SIM training is a certified educational method used worldwide by a variety of professions. POC SIM further develops the SIM suite training by allowing on-ward training. MDT training at the POC offers insight into how the MDT operates, as well as into the functionality of the clinical area. Crucially it allows changes to practice be made before a “real life” situation occurs.

Using state-of-the-art SIM mannequins and equipment is not crucial for this training to be successful. Role play or resuscitation mannequins with a narrator could be used in its place.

The success of POC SIM lies with its ability to tease out inherent latent safety and human factor issues via interrogation of the environment and available resources, team working and communication skills. A hypoglycaemia emergency can occur at any time and place. With bed space being at a premium, SIM training can be conducted in bathrooms, corridors and patient/staff day rooms. It is feasible that staff could encounter such a situation and adds to the realism of the scenario while allowing POC training to still be delivered in today’s pressured climate.  Other healthcare, voluntary and patient organisations could adopt this more cost effective approach.

Hypoglycaemia SIM POC training is a positive addition in the education of healthcare professionals. It is an innovative training tool and was received exceptionally well demonstrating favourable outcomes. The reduction of hypoglycaemia events following its introduction in our Trust will have a positive impact on risk of diabetes inpatient mortality and a decrease length of stay in hospital. All have obvious advantages for diabetes inpatient care and improved organisational productivity.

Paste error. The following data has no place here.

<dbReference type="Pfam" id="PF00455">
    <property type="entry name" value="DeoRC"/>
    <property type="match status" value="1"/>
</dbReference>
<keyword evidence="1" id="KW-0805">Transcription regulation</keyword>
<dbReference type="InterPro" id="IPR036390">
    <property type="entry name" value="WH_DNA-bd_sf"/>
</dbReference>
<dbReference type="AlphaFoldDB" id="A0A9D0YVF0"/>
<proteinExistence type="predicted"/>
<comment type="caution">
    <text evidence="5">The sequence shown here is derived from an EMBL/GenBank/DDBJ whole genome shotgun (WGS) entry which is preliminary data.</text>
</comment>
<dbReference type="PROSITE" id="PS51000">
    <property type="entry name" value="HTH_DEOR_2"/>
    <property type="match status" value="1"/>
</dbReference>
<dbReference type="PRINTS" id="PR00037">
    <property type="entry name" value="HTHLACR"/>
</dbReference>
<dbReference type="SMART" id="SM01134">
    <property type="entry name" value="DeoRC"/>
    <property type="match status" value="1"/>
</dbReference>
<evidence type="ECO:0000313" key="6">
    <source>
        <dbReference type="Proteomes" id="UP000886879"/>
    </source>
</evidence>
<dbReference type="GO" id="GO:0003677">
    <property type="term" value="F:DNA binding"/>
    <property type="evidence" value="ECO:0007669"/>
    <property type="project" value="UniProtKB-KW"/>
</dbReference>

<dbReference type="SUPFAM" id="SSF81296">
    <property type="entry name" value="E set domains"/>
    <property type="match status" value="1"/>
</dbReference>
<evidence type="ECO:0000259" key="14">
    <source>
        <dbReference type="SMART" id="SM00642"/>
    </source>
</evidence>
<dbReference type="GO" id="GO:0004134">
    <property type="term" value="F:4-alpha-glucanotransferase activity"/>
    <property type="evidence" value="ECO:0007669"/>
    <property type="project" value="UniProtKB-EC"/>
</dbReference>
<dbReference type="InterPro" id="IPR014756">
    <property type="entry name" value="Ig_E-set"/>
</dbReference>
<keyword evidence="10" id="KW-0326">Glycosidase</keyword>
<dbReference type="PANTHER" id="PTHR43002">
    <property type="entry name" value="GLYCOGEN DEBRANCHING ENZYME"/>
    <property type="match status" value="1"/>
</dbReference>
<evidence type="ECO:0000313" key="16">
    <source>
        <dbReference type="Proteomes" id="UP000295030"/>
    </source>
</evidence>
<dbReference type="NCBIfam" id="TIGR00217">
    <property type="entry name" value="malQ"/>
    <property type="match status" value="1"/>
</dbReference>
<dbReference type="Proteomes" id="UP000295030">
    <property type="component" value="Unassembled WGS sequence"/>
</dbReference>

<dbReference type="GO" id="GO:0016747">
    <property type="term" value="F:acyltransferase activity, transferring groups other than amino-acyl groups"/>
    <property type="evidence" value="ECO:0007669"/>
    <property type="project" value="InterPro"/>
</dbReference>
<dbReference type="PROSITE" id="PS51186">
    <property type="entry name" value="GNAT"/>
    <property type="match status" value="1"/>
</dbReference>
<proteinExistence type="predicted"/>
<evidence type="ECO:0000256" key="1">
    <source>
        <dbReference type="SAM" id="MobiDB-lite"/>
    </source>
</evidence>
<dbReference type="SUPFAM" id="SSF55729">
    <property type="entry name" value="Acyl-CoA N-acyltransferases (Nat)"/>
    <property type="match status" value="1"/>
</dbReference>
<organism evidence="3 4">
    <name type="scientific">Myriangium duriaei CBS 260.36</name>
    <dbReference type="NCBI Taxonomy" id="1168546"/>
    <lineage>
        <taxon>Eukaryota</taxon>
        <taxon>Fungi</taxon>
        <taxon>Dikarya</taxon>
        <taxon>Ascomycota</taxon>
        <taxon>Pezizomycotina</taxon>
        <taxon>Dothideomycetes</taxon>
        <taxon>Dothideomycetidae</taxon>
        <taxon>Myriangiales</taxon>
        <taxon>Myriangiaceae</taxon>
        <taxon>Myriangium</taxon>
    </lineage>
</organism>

Acknowledgements
We would like to thank Steve Harris, Simulation Specialist Practitioner and The Simulation Team at the Royal Cornwall Hospital NHS Trust, and Karen Palmer, Scientific Advisor Diabetes at Sanofi UK for their valued assistance throughout this project.

REFERENCES:

Bristol Medical Simulation Centre (2017) Training the trainers. BMSC, Bristol. Available at: www.bmsc.co.uk (accessed 25.01.18)
Broussard L (2008) Simulation-based learning. How simulators help nurses improve clinical skills and preserve patient safety. Nurs Womens Health 12: 521–4
Bull K, Veall A (2009) Developing a diabetes link-nurse programme using the RAID quality improvement model. Journal of Diabetes Nursing 13: 298–304
Cook D, Hatala R, Brydges R et al (2011) Technology-enhanced simulation for health professions education. A systematic review and meta-analysis. JAMA 306: 978–88
Curkendall SM, Natoli JL, Alexander CM et al (2009) Economic and clinical impact of inpatient diabetic hypoglycemia. Endocr Pract 15: 302–12
Department of Health (2011) A framework for technology enhanced learning. DoH, London. Available at: https://is.gd/LOpvsT (accessed 25.01.18)
Donaldson L (2009)  Safer medical practice: machines, manikins and polo mints. In: Donaldson L (ed) 150 Years of the Annual Report of the Chief Medical Officer: On the state of the public health 2008. DoH, London, UK: 49–55
Francis R (2013) Report of the Mid Staffordshire NHS Foundation Trust. The Stationery Office, London.
General Medical Council (2011) The trainee doctor. GMC, London. Available at: https://is.gd/xBRrcc (accessed 25.01.18)
NHS Digital (2016) National Diabetes Inpatient Audit (2016) NHS Digital, Leeds. Available at: https://is.gd/RRrCQA (accessed 25.01.18)